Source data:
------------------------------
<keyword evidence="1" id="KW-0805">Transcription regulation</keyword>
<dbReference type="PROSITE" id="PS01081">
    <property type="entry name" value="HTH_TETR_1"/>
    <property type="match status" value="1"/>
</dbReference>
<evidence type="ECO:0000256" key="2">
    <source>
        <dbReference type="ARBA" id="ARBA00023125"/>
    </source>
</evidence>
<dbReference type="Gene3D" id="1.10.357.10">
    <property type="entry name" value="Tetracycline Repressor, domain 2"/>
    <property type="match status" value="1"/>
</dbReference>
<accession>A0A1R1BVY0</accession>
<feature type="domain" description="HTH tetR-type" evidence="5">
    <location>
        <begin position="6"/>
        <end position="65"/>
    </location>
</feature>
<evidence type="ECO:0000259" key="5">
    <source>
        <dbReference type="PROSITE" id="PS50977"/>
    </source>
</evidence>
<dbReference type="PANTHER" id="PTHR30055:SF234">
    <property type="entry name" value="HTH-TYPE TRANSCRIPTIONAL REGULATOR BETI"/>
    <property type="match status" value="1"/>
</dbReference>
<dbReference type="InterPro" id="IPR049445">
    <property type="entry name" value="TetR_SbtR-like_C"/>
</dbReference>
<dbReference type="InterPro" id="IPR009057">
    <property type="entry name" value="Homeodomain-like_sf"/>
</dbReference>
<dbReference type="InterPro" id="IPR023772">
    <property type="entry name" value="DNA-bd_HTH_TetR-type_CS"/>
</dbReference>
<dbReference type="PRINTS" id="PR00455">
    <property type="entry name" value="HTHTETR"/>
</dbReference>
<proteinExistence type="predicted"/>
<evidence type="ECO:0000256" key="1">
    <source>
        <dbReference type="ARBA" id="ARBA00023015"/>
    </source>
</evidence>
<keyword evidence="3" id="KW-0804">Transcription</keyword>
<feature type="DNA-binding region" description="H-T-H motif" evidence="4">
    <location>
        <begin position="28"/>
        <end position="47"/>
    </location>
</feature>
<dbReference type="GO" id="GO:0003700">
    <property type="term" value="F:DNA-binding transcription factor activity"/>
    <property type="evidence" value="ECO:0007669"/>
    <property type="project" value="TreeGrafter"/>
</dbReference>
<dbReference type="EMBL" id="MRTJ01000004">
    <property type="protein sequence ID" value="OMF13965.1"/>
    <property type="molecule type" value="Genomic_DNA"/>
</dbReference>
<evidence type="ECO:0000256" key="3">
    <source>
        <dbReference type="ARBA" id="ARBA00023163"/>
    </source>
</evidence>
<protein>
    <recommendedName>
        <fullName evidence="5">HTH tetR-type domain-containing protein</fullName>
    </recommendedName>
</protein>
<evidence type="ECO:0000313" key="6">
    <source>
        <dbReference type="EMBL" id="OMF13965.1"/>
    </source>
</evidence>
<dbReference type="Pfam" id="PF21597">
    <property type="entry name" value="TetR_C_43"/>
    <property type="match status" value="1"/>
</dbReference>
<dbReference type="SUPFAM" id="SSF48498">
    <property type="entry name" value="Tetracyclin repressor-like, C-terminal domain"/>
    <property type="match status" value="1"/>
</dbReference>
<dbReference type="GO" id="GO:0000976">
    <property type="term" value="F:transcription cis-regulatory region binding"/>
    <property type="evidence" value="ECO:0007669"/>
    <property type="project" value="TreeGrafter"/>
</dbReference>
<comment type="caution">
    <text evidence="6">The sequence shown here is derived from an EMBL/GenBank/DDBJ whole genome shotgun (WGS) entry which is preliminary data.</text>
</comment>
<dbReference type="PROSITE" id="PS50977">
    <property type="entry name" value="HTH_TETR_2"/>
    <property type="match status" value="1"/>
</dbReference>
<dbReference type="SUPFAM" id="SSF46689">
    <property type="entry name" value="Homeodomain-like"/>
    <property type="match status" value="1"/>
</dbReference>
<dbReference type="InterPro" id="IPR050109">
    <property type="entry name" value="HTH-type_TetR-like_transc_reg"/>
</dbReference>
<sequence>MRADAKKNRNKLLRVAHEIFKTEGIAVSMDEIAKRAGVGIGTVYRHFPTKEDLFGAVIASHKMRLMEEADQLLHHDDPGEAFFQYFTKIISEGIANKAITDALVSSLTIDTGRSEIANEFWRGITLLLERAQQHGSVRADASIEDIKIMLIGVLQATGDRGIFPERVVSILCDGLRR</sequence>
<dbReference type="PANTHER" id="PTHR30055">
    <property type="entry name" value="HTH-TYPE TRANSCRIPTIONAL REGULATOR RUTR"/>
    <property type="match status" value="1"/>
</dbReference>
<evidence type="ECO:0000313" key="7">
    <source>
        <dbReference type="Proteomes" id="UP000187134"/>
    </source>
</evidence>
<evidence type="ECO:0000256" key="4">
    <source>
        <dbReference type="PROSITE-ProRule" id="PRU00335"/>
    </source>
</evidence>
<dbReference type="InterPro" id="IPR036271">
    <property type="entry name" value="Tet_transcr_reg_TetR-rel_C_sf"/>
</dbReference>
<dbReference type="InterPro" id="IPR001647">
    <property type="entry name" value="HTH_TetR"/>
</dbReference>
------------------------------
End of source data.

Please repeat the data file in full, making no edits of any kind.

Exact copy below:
<keyword evidence="1" id="KW-0805">Transcription regulation</keyword>
<dbReference type="PROSITE" id="PS01081">
    <property type="entry name" value="HTH_TETR_1"/>
    <property type="match status" value="1"/>
</dbReference>
<evidence type="ECO:0000256" key="2">
    <source>
        <dbReference type="ARBA" id="ARBA00023125"/>
    </source>
</evidence>
<dbReference type="Gene3D" id="1.10.357.10">
    <property type="entry name" value="Tetracycline Repressor, domain 2"/>
    <property type="match status" value="1"/>
</dbReference>
<accession>A0A1R1BVY0</accession>
<feature type="domain" description="HTH tetR-type" evidence="5">
    <location>
        <begin position="6"/>
        <end position="65"/>
    </location>
</feature>
<evidence type="ECO:0000259" key="5">
    <source>
        <dbReference type="PROSITE" id="PS50977"/>
    </source>
</evidence>
<dbReference type="PANTHER" id="PTHR30055:SF234">
    <property type="entry name" value="HTH-TYPE TRANSCRIPTIONAL REGULATOR BETI"/>
    <property type="match status" value="1"/>
</dbReference>
<dbReference type="InterPro" id="IPR049445">
    <property type="entry name" value="TetR_SbtR-like_C"/>
</dbReference>
<dbReference type="InterPro" id="IPR009057">
    <property type="entry name" value="Homeodomain-like_sf"/>
</dbReference>
<dbReference type="InterPro" id="IPR023772">
    <property type="entry name" value="DNA-bd_HTH_TetR-type_CS"/>
</dbReference>
<dbReference type="PRINTS" id="PR00455">
    <property type="entry name" value="HTHTETR"/>
</dbReference>
<proteinExistence type="predicted"/>
<evidence type="ECO:0000256" key="1">
    <source>
        <dbReference type="ARBA" id="ARBA00023015"/>
    </source>
</evidence>
<keyword evidence="3" id="KW-0804">Transcription</keyword>
<feature type="DNA-binding region" description="H-T-H motif" evidence="4">
    <location>
        <begin position="28"/>
        <end position="47"/>
    </location>
</feature>
<dbReference type="GO" id="GO:0003700">
    <property type="term" value="F:DNA-binding transcription factor activity"/>
    <property type="evidence" value="ECO:0007669"/>
    <property type="project" value="TreeGrafter"/>
</dbReference>
<dbReference type="EMBL" id="MRTJ01000004">
    <property type="protein sequence ID" value="OMF13965.1"/>
    <property type="molecule type" value="Genomic_DNA"/>
</dbReference>
<evidence type="ECO:0000256" key="3">
    <source>
        <dbReference type="ARBA" id="ARBA00023163"/>
    </source>
</evidence>
<protein>
    <recommendedName>
        <fullName evidence="5">HTH tetR-type domain-containing protein</fullName>
    </recommendedName>
</protein>
<evidence type="ECO:0000313" key="6">
    <source>
        <dbReference type="EMBL" id="OMF13965.1"/>
    </source>
</evidence>
<dbReference type="Pfam" id="PF21597">
    <property type="entry name" value="TetR_C_43"/>
    <property type="match status" value="1"/>
</dbReference>
<dbReference type="SUPFAM" id="SSF48498">
    <property type="entry name" value="Tetracyclin repressor-like, C-terminal domain"/>
    <property type="match status" value="1"/>
</dbReference>
<dbReference type="GO" id="GO:0000976">
    <property type="term" value="F:transcription cis-regulatory region binding"/>
    <property type="evidence" value="ECO:0007669"/>
    <property type="project" value="TreeGrafter"/>
</dbReference>
<comment type="caution">
    <text evidence="6">The sequence shown here is derived from an EMBL/GenBank/DDBJ whole genome shotgun (WGS) entry which is preliminary data.</text>
</comment>
<dbReference type="PROSITE" id="PS50977">
    <property type="entry name" value="HTH_TETR_2"/>
    <property type="match status" value="1"/>
</dbReference>
<dbReference type="SUPFAM" id="SSF46689">
    <property type="entry name" value="Homeodomain-like"/>
    <property type="match status" value="1"/>
</dbReference>
<dbReference type="InterPro" id="IPR050109">
    <property type="entry name" value="HTH-type_TetR-like_transc_reg"/>
</dbReference>
<sequence>MRADAKKNRNKLLRVAHEIFKTEGIAVSMDEIAKRAGVGIGTVYRHFPTKEDLFGAVIASHKMRLMEEADQLLHHDDPGEAFFQYFTKIISEGIANKAITDALVSSLTIDTGRSEIANEFWRGITLLLERAQQHGSVRADASIEDIKIMLIGVLQATGDRGIFPERVVSILCDGLRR</sequence>
<dbReference type="PANTHER" id="PTHR30055">
    <property type="entry name" value="HTH-TYPE TRANSCRIPTIONAL REGULATOR RUTR"/>
    <property type="match status" value="1"/>
</dbReference>
<evidence type="ECO:0000313" key="7">
    <source>
        <dbReference type="Proteomes" id="UP000187134"/>
    </source>
</evidence>
<evidence type="ECO:0000256" key="4">
    <source>
        <dbReference type="PROSITE-ProRule" id="PRU00335"/>
    </source>
</evidence>
<dbReference type="InterPro" id="IPR036271">
    <property type="entry name" value="Tet_transcr_reg_TetR-rel_C_sf"/>
</dbReference>
<dbReference type="InterPro" id="IPR001647">
    <property type="entry name" value="HTH_TetR"/>
</dbReference>